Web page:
Illustrating PTSD in more scientific terms, Armony explained that within the brain, the amygdala, the emotional centre of the brain, is very active. The prefrontal cortex the area associated with control – including emotional control – is less active. This means that someone with PTSD will feel their emotions more deeply, but possess less of a capacity to deal with these emotions.

Regarding risk factors, studies have shown that individuals with a smaller hippocampal volume are more likely to get PTSD. The hippocampus is a major component of the brain that is associated with memory and is very susceptible to stress – when an individual reaches high levels of stress, it actually kills cells in that area.

After the talk, student audience member Loa Gordon spoke positively about the event. “It’s really nice that you get the perspective of an expert in the field […] and also a personal story.”

One of the audience members asked what a good response would be to a friend who suffers from PTSD. Kelley said that responses would vary depending on the individual, but that one of the more important things is to say that you’ll be there to support them.

“I think it’s super important to have education-based events, because it helps inform people […] a lot of people don’t know how to approach the topic,” said Laura Herbert, the president of McGill’s Chapter of “Having things like this helps open the conversation about mental health.”

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Women fight back against austerity Thu, 09 Apr 2015 13:35:20 +0000 Police violently disperse "non-mixte" protest

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Correction appended April 9.

At 9 p.m. on April 7, over 200 people gathered at Norman Bethune Square to protest provincial austerity measures. The event, organized by the anonymous collective Hyènes en Jupons (Hyenas in Petticoats), was a feminist protest, open only to trans people and those who self-identify as women.

A McGill Women’s Studies minor student who participated in the demonstration explained her view on this decision.

“I think that so long as [a closed demonstration] is done […] so that gender policing doesn’t become a thing – because that would be violent and problematic in its own way – I think that it’s really important and valuable for non-dudes to have spaces to do activism,” she said. “Not only are activists claiming the streets, but women are claiming activist space in the streets.”

A student from Cégep de Saint-Laurent, who wished to remain anonymous, expressed a different opinion, emphasizing the importance of large turnout at demonstrations.

“There are some who think that it’s because white, heterosexual guys can’t really understand the struggle of women […] which isn’t false, but the more [people] we are, the more we’ll make ourselves heard.”

Setting out on Guy and turning west onto Sherbrooke, the demonstration was soon met with a police cordon, ultimately forcing it back down to De Maisonneuve. During the hour that followed, police restricted the crowd to the Concordia area, blocking its passage further east.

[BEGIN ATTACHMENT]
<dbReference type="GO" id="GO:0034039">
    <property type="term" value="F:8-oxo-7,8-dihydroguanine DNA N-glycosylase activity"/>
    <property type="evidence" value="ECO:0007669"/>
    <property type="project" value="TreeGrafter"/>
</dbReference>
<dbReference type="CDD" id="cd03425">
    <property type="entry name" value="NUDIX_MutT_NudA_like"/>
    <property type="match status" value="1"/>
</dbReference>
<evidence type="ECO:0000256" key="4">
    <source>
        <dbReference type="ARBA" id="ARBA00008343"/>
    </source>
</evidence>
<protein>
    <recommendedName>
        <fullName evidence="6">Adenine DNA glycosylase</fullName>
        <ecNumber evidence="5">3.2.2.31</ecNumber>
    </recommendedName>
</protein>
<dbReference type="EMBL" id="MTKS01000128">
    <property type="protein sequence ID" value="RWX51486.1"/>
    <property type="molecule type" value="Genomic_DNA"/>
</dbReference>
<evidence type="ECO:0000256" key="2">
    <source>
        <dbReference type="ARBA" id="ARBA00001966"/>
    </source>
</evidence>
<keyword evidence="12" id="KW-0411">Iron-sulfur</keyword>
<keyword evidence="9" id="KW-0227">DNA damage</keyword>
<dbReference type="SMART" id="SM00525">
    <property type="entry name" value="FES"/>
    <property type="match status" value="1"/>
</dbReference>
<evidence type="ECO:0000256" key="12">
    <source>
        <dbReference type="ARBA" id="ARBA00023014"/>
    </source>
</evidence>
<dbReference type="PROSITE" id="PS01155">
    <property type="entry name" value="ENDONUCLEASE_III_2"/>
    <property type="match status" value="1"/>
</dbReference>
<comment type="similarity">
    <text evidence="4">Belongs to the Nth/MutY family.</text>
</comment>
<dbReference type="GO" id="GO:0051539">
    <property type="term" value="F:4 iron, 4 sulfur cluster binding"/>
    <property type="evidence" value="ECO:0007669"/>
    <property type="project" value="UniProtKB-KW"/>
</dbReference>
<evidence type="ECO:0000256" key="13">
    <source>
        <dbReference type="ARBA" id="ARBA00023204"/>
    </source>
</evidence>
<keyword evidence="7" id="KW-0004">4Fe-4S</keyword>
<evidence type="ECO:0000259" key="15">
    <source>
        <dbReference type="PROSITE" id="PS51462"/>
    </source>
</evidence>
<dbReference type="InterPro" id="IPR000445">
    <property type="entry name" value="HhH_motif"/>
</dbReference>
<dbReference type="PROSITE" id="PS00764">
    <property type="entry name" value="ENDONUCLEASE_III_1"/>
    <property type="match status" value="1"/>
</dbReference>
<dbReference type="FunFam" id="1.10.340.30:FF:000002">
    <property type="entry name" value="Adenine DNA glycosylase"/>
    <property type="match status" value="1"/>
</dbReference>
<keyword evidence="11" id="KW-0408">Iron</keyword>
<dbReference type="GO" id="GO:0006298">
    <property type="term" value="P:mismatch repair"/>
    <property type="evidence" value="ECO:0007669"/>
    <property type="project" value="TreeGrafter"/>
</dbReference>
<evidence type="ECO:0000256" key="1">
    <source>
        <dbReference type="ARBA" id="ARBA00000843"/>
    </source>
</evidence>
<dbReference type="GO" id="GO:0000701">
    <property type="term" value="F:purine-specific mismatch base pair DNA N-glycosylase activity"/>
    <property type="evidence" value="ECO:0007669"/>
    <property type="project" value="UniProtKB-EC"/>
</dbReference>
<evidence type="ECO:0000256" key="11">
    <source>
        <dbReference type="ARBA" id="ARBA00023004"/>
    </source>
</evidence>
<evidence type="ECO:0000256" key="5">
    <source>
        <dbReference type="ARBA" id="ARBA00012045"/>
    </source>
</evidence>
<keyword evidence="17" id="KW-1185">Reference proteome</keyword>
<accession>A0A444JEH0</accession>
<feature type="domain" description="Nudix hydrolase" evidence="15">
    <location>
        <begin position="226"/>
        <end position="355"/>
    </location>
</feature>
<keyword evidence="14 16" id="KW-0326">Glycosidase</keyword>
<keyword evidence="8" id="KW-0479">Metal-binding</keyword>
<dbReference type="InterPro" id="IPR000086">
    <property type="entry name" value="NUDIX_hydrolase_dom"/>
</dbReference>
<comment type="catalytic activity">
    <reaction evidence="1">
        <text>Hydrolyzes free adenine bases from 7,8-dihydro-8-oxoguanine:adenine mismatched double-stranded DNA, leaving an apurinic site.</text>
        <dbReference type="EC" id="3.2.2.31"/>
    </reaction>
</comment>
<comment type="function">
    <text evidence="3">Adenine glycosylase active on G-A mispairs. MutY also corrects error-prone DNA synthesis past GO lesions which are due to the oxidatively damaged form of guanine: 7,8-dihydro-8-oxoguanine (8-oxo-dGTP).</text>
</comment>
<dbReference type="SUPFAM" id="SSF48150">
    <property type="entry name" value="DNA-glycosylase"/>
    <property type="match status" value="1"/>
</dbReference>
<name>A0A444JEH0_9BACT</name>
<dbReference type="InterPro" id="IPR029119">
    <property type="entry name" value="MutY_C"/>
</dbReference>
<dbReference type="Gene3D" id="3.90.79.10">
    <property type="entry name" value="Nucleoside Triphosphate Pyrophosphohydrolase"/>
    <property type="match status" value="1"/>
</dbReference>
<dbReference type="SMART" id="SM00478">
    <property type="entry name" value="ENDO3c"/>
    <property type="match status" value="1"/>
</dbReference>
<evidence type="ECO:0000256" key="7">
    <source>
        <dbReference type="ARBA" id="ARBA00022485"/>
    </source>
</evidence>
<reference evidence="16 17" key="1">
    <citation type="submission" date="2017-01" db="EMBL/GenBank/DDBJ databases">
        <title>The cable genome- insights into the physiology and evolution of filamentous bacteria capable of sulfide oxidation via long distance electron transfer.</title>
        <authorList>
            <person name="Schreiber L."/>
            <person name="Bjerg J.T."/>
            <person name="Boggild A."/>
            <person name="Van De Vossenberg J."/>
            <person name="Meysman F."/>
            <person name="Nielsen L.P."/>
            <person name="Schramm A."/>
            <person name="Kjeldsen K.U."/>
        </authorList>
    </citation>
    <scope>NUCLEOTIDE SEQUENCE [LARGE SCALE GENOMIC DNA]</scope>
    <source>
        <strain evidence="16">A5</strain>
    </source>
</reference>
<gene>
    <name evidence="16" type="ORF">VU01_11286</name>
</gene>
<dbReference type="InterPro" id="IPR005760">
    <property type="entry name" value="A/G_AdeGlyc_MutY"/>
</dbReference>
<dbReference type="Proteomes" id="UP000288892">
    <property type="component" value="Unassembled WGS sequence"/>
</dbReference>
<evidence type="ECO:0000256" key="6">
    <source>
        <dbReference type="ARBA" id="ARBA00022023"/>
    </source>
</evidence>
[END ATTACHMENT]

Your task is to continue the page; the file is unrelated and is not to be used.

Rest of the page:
A few stand-offs occurred during this time, and a number of protestors were physically assaulted by police as they hurried to surround the group. One woman was knocked roughly to the ground by a running police officer, breaking her glasses.

Despite the heavy police presence, the mood of the demonstration was lively. Protesters chanted feminist slogans: “Crions! Plus fort! Sinon les femmes on nous ignore!” (“Shout! Louder! Otherwise we women are ignored!”) and “À qui la rue? Aux femmes la rue!” (“Whose streets? Women’s streets!”).

Several protesters noted that women are particularly vulnerable to the negative impact of austerity measures. Others cited Quebec Minister of Health Gaétan Barrette’s controversial Bill 20, which many doctors and health professionals worry will limit the number of abortions Quebec doctors would be able to perform, as one reason for the demonstration.

Another anonymous protester said, “Austerity affects […] marginalized groups in particular, including trans women, who are certainly one of the most marginalized groups, and who austerity stigmatizes further.”

A contingent from the Muslim Jewish Feminist Alliance at Concordia was also present.

“We are marching because the neoliberal agenda is definitely discriminating against women, and women of Muslim […] and Jewish cultural background in Western societies are struggling to uphold their views and their values, and it’s to denounce this oppression that we’re here tonight,” explained a member of the group. “As a visible minority, as women, we have to denounce [austerity].”

At roughly 10 p.m., riot police began to surround the demonstration, and it was declared illegal. They then proceeded to disperse the gathering, firing stun grenades at the margins of the crowd and using tear gas to clear the Concordia area. By 10:30 p.m., the demonstration had scattered and the riot police had left the scene.

One woman described her experience to The Daily. “I was on the sidewalk, and someone knocked into me with a riot shield […] at a certain point I [was thrown] down,” she said. “One of the police officers, I didn’t see who, grabbed me by my scarf [from behind] and pulled me. I’m not sure how I got out of that situation.”

A U1 McGill student also described scenes of brutality, saying the behaviour of police was “unnecessarily violent.”

“At the very beginning, for some reason, they started running towards us, and just pushed this girl who fell on her head, and literally, she was just standing there. She wasn’t doing anything,” said the student.